Asian cultivated rice is believed to have been domesticated from a wild progenitor, Oryza rufipogon, offering promising sources of alleles for world rice improvement.

Here we first present a high-quality chromosome-scale genome of the typical O. rufipogon. Comparative genomic analyses of O. sativa and its two wild progenitors, O. nivara and O. rufipogon, identified many dispensable genes functionally enriched in the reproductive process. We detected millions of genomic variants, of which large-effect mutations could affect agronomically relevant traits. We demonstrate how lineage-specific expansion of gene families may have contributed to the formation of reproduction isolation. We document thousands of genes with signatures of positive selection that are mainly involved in the reproduction and response to biotic- and abiotic stresses. We show that selection pressures may serve as forces to govern substantial genomic alterations that form the genetic basis of rapid evolution of mating and reproductive systems under diverse habitats.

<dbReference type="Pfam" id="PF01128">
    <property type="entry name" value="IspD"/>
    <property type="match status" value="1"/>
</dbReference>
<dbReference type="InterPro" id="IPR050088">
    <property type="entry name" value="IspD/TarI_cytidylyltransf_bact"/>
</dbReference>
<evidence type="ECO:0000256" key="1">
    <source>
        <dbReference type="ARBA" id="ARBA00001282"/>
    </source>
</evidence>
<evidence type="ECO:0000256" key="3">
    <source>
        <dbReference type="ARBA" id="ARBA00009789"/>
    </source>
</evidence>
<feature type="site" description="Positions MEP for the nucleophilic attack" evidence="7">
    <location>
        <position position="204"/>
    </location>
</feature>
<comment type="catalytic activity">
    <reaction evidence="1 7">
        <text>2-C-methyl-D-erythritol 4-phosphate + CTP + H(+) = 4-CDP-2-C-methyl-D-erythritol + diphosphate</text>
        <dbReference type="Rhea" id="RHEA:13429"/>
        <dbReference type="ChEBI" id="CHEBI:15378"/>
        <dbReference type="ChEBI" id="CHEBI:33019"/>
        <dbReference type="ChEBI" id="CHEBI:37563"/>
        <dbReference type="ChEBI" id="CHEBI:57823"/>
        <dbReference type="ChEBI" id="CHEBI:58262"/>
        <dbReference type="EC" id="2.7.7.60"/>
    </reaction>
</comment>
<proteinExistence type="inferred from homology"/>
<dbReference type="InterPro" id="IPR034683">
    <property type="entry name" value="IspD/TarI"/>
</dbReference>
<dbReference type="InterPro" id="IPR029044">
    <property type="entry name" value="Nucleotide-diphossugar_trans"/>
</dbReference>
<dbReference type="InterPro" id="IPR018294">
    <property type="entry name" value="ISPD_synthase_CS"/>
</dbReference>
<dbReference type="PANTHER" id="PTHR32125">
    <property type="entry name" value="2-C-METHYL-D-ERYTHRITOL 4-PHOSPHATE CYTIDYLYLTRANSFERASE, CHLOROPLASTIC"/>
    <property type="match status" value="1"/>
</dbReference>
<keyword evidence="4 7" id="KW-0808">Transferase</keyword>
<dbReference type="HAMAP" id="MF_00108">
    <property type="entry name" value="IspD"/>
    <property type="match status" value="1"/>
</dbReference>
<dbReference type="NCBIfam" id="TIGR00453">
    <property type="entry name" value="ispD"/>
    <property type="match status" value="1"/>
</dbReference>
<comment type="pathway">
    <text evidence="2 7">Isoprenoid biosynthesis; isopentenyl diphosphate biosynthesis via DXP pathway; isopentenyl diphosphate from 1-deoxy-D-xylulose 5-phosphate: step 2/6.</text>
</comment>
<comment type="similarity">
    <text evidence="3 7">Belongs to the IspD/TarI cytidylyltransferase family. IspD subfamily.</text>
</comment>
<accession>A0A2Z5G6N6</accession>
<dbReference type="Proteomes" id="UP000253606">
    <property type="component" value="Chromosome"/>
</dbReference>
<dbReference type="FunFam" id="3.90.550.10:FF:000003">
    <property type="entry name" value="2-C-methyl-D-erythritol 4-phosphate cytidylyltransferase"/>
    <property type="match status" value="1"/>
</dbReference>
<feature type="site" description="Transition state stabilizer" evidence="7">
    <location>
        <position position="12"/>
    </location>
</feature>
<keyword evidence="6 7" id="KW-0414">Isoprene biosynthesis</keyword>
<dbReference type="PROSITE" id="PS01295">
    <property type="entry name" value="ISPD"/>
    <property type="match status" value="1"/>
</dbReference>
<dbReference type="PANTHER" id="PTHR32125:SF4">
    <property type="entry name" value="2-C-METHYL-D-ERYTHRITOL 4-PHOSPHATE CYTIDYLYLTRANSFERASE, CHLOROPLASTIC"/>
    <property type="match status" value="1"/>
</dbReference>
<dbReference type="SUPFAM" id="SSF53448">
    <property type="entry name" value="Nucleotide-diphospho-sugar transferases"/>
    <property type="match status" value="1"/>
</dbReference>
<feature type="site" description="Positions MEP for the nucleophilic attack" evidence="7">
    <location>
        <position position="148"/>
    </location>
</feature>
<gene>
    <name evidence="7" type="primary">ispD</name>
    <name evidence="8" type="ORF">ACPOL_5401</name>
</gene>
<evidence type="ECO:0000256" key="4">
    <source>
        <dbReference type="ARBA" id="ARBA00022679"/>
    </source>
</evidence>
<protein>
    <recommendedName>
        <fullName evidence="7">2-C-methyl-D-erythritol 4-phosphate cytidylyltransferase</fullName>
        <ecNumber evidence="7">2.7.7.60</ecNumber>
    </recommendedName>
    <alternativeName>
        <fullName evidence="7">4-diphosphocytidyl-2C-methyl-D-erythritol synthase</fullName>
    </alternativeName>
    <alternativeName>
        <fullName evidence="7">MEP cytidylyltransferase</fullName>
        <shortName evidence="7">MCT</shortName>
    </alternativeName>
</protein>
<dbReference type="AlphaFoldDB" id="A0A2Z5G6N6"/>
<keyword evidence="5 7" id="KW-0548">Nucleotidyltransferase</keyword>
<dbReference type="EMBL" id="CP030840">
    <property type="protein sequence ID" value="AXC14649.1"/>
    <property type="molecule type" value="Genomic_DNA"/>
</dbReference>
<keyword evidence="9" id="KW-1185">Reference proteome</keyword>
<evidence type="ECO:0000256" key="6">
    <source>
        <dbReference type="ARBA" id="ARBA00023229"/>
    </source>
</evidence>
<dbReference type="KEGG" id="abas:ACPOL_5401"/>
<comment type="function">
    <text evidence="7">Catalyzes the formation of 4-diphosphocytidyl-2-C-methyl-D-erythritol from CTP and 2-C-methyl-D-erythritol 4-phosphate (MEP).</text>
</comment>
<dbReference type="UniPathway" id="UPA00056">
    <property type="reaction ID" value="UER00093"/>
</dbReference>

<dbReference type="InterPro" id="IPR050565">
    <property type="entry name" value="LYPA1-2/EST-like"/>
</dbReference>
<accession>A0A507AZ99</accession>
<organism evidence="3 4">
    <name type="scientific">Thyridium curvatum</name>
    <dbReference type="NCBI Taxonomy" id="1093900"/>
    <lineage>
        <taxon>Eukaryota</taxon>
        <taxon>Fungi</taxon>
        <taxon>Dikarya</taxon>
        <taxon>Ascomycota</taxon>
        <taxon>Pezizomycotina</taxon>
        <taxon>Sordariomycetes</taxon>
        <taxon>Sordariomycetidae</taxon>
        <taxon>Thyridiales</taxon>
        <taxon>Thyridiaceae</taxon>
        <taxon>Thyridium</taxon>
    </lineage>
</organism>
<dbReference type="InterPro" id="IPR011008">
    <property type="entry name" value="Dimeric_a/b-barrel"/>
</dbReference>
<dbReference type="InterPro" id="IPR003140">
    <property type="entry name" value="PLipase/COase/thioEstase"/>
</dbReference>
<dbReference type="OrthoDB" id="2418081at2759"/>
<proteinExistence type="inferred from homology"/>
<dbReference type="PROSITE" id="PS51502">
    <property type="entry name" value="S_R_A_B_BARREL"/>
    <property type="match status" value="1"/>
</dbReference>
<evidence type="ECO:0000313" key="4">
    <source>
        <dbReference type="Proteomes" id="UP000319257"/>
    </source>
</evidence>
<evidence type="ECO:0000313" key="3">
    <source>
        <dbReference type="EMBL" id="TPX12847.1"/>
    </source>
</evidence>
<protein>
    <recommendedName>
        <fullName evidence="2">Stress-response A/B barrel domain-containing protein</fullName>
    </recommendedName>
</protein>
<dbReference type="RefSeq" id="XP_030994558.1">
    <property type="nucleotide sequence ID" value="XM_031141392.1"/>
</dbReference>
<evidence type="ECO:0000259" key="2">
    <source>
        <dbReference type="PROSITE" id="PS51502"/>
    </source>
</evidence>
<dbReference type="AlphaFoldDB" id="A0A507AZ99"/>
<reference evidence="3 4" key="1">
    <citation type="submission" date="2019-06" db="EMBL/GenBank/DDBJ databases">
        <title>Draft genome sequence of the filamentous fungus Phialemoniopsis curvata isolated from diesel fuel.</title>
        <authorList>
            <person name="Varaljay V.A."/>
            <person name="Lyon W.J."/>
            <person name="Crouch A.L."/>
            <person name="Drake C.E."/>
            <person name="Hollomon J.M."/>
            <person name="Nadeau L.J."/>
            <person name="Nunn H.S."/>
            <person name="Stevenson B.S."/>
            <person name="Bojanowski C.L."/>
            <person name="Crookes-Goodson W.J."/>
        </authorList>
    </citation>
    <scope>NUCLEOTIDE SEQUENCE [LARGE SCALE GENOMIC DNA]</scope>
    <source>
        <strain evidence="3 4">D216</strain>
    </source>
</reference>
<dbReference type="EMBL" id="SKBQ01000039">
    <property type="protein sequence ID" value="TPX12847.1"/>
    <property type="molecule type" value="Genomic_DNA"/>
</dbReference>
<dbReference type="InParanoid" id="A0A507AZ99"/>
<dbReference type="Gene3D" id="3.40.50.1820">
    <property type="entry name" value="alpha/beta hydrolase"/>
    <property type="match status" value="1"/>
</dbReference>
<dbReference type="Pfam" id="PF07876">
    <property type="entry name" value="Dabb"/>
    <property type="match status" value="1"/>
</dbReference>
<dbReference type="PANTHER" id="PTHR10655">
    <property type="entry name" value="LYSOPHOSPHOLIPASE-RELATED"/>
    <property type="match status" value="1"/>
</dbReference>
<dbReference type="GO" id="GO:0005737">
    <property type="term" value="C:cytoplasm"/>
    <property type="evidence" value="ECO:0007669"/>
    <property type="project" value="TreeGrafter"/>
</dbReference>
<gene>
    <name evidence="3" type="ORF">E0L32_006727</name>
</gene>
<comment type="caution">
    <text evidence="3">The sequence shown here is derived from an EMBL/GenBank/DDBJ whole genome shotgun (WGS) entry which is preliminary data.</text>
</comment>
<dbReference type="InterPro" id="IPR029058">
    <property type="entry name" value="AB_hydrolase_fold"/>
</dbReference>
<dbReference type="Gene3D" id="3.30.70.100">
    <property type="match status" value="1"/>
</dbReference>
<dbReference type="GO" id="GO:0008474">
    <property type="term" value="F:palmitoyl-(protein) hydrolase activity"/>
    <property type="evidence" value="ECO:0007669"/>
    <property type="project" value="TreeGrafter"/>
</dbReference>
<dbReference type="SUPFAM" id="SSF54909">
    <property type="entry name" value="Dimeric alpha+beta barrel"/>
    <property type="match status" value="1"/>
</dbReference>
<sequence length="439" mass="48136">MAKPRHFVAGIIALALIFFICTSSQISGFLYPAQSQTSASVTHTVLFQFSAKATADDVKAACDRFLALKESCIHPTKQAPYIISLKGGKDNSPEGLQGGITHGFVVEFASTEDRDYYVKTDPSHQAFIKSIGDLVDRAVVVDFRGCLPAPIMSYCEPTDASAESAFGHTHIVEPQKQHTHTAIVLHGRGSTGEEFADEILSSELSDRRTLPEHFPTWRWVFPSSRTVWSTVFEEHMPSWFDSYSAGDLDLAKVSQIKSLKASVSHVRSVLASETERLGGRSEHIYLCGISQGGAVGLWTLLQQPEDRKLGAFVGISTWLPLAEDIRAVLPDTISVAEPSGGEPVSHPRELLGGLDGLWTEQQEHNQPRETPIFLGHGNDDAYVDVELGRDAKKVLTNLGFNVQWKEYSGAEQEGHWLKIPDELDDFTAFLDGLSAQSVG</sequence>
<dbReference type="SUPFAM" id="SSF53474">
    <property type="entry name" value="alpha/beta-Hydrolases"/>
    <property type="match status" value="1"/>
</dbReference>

See https://www.ncbi.nlm.nih.gov/pmc/articles/PMC7138787/

 

 

Fig. 1 Genome feature and genomic variation of O. rufipogon. The outer circle represents the 12 chromosomes of O. sativa, along with the gene density (non-overlapping, window size = 500 Kb). Moving inward, the four circles with line plot refer to the SNP, InDel, SV, and CNV distribution, respectively (non-overlapping, window size = 500 Kb). O. rufipogon is indicated in blue, while O. nivara is represented in red. The inner two circles plotted with heat map display the sequence similarities of orthologous gene pairs between O. sativa and O. rufipogon (blue), and between O. sativa and O. nivara (red).